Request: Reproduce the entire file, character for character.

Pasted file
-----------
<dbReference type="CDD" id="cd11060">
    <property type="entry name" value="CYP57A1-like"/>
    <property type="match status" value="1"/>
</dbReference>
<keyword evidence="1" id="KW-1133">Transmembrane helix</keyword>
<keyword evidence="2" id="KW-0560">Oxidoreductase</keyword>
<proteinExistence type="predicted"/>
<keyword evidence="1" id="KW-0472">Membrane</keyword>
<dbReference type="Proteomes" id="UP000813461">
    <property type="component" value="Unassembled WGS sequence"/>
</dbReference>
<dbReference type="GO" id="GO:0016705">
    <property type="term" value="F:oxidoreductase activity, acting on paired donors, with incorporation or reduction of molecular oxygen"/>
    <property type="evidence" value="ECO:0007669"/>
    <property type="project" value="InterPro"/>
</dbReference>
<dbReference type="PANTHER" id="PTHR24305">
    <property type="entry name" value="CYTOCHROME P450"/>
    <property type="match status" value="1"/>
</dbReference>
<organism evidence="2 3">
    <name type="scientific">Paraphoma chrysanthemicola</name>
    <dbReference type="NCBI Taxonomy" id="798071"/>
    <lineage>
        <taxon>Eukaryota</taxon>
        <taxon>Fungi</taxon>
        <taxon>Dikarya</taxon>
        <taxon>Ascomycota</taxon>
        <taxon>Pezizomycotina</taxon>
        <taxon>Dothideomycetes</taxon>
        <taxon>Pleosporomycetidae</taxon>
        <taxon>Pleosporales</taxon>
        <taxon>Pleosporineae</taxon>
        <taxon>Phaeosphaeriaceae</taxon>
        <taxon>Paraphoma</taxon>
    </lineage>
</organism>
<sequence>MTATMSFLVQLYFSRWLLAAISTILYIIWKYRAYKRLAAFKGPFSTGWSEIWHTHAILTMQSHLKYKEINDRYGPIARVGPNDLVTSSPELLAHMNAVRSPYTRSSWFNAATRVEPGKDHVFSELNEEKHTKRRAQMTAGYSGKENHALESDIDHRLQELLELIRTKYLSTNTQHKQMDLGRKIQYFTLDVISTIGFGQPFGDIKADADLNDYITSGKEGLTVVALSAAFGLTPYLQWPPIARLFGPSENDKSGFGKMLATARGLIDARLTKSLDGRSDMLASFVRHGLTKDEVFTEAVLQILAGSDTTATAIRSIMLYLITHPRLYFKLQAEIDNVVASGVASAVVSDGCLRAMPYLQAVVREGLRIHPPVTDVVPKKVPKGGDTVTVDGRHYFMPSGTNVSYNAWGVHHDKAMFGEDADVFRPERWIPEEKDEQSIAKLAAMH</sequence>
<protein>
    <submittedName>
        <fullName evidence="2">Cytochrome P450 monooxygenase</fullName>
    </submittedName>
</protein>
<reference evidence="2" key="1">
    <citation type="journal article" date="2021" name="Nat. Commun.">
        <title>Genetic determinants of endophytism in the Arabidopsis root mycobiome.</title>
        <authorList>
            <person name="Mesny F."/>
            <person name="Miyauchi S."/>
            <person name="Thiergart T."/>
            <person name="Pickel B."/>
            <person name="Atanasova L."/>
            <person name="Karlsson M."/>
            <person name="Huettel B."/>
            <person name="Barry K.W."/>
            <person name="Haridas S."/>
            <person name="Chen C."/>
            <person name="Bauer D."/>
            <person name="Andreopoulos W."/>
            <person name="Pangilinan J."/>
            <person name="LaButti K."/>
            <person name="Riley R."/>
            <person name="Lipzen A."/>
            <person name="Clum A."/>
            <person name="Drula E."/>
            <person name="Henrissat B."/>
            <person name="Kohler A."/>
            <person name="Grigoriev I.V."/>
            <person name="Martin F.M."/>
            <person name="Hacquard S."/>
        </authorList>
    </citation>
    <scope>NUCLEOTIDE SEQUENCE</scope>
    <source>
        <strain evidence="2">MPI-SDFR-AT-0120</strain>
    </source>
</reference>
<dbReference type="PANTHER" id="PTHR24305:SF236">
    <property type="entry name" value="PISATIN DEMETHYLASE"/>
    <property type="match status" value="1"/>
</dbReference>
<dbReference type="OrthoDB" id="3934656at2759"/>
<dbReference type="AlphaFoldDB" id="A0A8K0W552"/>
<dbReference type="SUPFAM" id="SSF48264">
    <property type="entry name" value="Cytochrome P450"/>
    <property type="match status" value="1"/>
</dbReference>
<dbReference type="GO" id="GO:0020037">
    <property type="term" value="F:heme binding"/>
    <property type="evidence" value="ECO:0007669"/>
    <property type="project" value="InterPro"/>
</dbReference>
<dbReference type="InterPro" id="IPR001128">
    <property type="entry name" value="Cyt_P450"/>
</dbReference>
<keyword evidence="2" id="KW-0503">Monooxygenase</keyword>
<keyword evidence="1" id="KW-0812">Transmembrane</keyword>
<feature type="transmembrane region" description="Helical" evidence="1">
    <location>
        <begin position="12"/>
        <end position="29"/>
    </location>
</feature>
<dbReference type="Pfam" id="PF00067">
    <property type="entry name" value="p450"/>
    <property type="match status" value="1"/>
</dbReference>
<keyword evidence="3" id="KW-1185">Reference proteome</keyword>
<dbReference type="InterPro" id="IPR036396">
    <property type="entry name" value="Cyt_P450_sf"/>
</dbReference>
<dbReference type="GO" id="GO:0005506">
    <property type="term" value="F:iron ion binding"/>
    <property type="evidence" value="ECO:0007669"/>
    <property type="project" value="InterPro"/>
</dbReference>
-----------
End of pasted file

<dbReference type="CDD" id="cd11060">
    <property type="entry name" value="CYP57A1-like"/>
    <property type="match status" value="1"/>
</dbReference>
<keyword evidence="1" id="KW-1133">Transmembrane helix</keyword>
<keyword evidence="2" id="KW-0560">Oxidoreductase</keyword>
<proteinExistence type="predicted"/>
<keyword evidence="1" id="KW-0472">Membrane</keyword>
<dbReference type="Proteomes" id="UP000813461">
    <property type="component" value="Unassembled WGS sequence"/>
</dbReference>
<dbReference type="GO" id="GO:0016705">
    <property type="term" value="F:oxidoreductase activity, acting on paired donors, with incorporation or reduction of molecular oxygen"/>
    <property type="evidence" value="ECO:0007669"/>
    <property type="project" value="InterPro"/>
</dbReference>
<dbReference type="PANTHER" id="PTHR24305">
    <property type="entry name" value="CYTOCHROME P450"/>
    <property type="match status" value="1"/>
</dbReference>
<organism evidence="2 3">
    <name type="scientific">Paraphoma chrysanthemicola</name>
    <dbReference type="NCBI Taxonomy" id="798071"/>
    <lineage>
        <taxon>Eukaryota</taxon>
        <taxon>Fungi</taxon>
        <taxon>Dikarya</taxon>
        <taxon>Ascomycota</taxon>
        <taxon>Pezizomycotina</taxon>
        <taxon>Dothideomycetes</taxon>
        <taxon>Pleosporomycetidae</taxon>
        <taxon>Pleosporales</taxon>
        <taxon>Pleosporineae</taxon>
        <taxon>Phaeosphaeriaceae</taxon>
        <taxon>Paraphoma</taxon>
    </lineage>
</organism>
<sequence>MTATMSFLVQLYFSRWLLAAISTILYIIWKYRAYKRLAAFKGPFSTGWSEIWHTHAILTMQSHLKYKEINDRYGPIARVGPNDLVTSSPELLAHMNAVRSPYTRSSWFNAATRVEPGKDHVFSELNEEKHTKRRAQMTAGYSGKENHALESDIDHRLQELLELIRTKYLSTNTQHKQMDLGRKIQYFTLDVISTIGFGQPFGDIKADADLNDYITSGKEGLTVVALSAAFGLTPYLQWPPIARLFGPSENDKSGFGKMLATARGLIDARLTKSLDGRSDMLASFVRHGLTKDEVFTEAVLQILAGSDTTATAIRSIMLYLITHPRLYFKLQAEIDNVVASGVASAVVSDGCLRAMPYLQAVVREGLRIHPPVTDVVPKKVPKGGDTVTVDGRHYFMPSGTNVSYNAWGVHHDKAMFGEDADVFRPERWIPEEKDEQSIAKLAAMH</sequence>
<protein>
    <submittedName>
        <fullName evidence="2">Cytochrome P450 monooxygenase</fullName>
    </submittedName>
</protein>
<reference evidence="2" key="1">
    <citation type="journal article" date="2021" name="Nat. Commun.">
        <title>Genetic determinants of endophytism in the Arabidopsis root mycobiome.</title>
        <authorList>
            <person name="Mesny F."/>
            <person name="Miyauchi S."/>
            <person name="Thiergart T."/>
            <person name="Pickel B."/>
            <person name="Atanasova L."/>
            <person name="Karlsson M."/>
            <person name="Huettel B."/>
            <person name="Barry K.W."/>
            <person name="Haridas S."/>
            <person name="Chen C."/>
            <person name="Bauer D."/>
            <person name="Andreopoulos W."/>
            <person name="Pangilinan J."/>
            <person name="LaButti K."/>
            <person name="Riley R."/>
            <person name="Lipzen A."/>
            <person name="Clum A."/>
            <person name="Drula E."/>
            <person name="Henrissat B."/>
            <person name="Kohler A."/>
            <person name="Grigoriev I.V."/>
            <person name="Martin F.M."/>
            <person name="Hacquard S."/>
        </authorList>
    </citation>
    <scope>NUCLEOTIDE SEQUENCE</scope>
    <source>
        <strain evidence="2">MPI-SDFR-AT-0120</strain>
    </source>
</reference>
<dbReference type="PANTHER" id="PTHR24305:SF236">
    <property type="entry name" value="PISATIN DEMETHYLASE"/>
    <property type="match status" value="1"/>
</dbReference>
<dbReference type="OrthoDB" id="3934656at2759"/>
<dbReference type="AlphaFoldDB" id="A0A8K0W552"/>
<dbReference type="SUPFAM" id="SSF48264">
    <property type="entry name" value="Cytochrome P450"/>
    <property type="match status" value="1"/>
</dbReference>
<dbReference type="GO" id="GO:0020037">
    <property type="term" value="F:heme binding"/>
    <property type="evidence" value="ECO:0007669"/>
    <property type="project" value="InterPro"/>
</dbReference>
<dbReference type="InterPro" id="IPR001128">
    <property type="entry name" value="Cyt_P450"/>
</dbReference>
<keyword evidence="2" id="KW-0503">Monooxygenase</keyword>
<keyword evidence="1" id="KW-0812">Transmembrane</keyword>
<feature type="transmembrane region" description="Helical" evidence="1">
    <location>
        <begin position="12"/>
        <end position="29"/>
    </location>
</feature>
<dbReference type="Pfam" id="PF00067">
    <property type="entry name" value="p450"/>
    <property type="match status" value="1"/>
</dbReference>
<keyword evidence="3" id="KW-1185">Reference proteome</keyword>
<dbReference type="InterPro" id="IPR036396">
    <property type="entry name" value="Cyt_P450_sf"/>
</dbReference>
<dbReference type="GO" id="GO:0005506">
    <property type="term" value="F:iron ion binding"/>
    <property type="evidence" value="ECO:0007669"/>
    <property type="project" value="InterPro"/>
</dbReference>